Also, WordPress is spelled WordPress not WordPress. To make this part of his new year’s resolutions come true, he’s written a script to force WordPress into WordPress across all of the 5 million plus blogs on WordPress.com. Instant gratification.
The World Economic Forum in Davos will spark a lot of blog posts and stories, as usual. Among the coverage is the Financial Times Davos Blog, which most likely will be one of the leading sources of opinion and debate from Davos. However, I wonder if the Twitter hashtag #davos won’t attract more attention? I know that will be my main source of information, at least. This is the strength of Twitter, and microblogging overall. It is so easy to push out a short opinion, a link to an interesting story, or to react on what’s happening at events like these.
So if you’ve got something to say concerning the World Economic Forum, just add #davos to your tweets.
We are very happy to announce today that Handelsblatt.com, which to people not familiar with German media can be described as the Financial Times of the German-speaking world, is starting to link back to blogs using Twingly.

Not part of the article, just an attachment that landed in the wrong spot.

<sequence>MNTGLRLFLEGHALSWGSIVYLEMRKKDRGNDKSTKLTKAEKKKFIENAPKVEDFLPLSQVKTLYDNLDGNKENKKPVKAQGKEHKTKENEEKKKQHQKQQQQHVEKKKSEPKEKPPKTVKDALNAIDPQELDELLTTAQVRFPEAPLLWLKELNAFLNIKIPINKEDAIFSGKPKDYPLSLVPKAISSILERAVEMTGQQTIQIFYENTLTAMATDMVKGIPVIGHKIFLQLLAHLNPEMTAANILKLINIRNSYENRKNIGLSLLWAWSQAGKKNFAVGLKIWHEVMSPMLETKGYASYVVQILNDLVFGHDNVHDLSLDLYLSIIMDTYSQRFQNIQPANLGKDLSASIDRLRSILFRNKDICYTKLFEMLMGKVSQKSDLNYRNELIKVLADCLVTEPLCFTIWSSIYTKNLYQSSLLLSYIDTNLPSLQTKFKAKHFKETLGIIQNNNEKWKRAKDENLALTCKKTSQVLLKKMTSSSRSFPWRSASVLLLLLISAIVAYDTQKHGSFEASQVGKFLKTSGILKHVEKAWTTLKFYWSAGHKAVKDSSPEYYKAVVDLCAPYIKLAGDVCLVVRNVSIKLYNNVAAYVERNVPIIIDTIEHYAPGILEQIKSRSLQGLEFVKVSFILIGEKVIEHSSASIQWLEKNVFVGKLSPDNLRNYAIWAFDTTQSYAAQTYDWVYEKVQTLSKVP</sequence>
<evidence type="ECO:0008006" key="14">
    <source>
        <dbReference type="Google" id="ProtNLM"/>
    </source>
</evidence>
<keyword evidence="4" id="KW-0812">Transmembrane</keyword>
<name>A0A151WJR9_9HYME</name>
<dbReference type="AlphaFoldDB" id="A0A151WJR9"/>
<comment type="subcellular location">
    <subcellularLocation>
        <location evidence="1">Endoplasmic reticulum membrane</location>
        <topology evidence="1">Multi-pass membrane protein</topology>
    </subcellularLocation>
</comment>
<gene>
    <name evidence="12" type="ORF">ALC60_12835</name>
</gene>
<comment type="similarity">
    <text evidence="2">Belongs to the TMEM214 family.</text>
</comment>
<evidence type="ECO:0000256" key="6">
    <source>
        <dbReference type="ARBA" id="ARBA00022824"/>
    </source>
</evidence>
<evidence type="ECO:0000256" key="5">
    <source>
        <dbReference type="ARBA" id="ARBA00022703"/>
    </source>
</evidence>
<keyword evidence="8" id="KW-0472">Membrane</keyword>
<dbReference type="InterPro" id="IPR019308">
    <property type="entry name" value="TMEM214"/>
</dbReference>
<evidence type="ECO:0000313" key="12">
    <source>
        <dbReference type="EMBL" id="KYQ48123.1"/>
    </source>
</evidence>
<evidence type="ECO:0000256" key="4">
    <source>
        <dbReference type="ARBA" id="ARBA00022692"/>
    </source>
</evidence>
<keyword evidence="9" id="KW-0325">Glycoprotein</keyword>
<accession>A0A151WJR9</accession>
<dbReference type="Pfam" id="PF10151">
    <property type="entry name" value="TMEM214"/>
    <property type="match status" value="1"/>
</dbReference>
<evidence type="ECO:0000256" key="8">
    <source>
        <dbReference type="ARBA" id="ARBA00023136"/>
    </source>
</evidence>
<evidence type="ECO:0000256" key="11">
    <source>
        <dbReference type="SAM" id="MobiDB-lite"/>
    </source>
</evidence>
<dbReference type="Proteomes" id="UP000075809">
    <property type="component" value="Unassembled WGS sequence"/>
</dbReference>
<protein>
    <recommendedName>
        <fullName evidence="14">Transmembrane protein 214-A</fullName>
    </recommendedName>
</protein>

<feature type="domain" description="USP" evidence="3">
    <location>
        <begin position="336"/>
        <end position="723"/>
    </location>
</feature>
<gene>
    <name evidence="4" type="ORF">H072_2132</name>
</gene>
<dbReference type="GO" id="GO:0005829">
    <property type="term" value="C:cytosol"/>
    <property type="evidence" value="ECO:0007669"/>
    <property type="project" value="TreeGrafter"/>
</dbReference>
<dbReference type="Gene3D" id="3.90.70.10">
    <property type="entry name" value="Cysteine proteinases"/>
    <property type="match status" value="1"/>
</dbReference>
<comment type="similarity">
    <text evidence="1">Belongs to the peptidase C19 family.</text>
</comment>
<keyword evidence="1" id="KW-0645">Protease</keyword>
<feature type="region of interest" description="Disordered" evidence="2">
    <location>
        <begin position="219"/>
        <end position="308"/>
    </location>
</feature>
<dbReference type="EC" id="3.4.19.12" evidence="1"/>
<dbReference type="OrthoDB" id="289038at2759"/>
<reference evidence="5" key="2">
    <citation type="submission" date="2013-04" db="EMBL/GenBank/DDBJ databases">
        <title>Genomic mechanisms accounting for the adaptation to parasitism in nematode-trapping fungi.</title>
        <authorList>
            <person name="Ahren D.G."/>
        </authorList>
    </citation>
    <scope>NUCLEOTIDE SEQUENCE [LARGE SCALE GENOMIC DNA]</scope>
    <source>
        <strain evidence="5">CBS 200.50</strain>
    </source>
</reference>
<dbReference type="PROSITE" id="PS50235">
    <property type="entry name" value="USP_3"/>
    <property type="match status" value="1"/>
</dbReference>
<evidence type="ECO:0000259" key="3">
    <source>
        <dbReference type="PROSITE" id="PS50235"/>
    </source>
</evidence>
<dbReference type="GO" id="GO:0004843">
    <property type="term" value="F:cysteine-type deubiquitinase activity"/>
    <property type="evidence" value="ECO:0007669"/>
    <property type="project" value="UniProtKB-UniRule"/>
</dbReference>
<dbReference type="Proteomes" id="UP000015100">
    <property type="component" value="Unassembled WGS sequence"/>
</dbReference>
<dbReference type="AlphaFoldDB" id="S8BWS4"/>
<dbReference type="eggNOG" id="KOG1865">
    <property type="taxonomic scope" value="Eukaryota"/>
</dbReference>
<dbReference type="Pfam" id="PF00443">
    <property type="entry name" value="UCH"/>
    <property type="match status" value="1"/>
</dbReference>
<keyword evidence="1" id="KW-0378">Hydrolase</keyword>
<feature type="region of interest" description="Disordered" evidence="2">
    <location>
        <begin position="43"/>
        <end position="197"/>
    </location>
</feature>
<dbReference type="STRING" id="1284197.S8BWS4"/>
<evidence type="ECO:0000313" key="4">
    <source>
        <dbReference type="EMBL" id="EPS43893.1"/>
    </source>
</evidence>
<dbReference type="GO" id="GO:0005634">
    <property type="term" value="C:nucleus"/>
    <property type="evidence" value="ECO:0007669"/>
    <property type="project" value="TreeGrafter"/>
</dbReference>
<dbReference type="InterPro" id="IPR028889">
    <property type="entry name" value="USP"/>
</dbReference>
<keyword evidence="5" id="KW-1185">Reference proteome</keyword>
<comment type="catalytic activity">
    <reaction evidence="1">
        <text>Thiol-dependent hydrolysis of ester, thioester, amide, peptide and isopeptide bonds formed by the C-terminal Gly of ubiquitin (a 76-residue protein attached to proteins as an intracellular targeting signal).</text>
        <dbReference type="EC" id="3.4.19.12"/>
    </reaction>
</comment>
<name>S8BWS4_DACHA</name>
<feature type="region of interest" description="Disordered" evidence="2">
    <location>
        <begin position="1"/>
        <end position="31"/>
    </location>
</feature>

You can find the widget in the right column, just scroll down and loog for the box. It’s a bit anonymous perhaps, but it is certainly better than ignoring the blogosphere, so kudos to the Germans on this one!
A 2008 survey conducted by gooseGrade, a crowdsourcing editing tool for bloggers and social media content creators, tried to find out how much consumers of new media content really care about typos and factual mistakes. (See TechCrunch’s database entry on gooseGrade.)
The survey had 175 respondents and resulted in data such as the following: read more
These are the folks reading my blog. Let me know if your experience varies.
EGOMANIACS: Friends, acquaintances – dare I say enemies – who want to see if I’m writing about them. They also want to get the inside track on what I’m up to for their own personal gain.
COMPETITION: They visit the blog to see what I’m covering since they desperately lack creativity.
IDENTIFIERS: These folks feel like they ‘know me.’ They comment on every post, send e-mails with leads and can be considered ‘#1′ fans. It’s nice…but a little scary.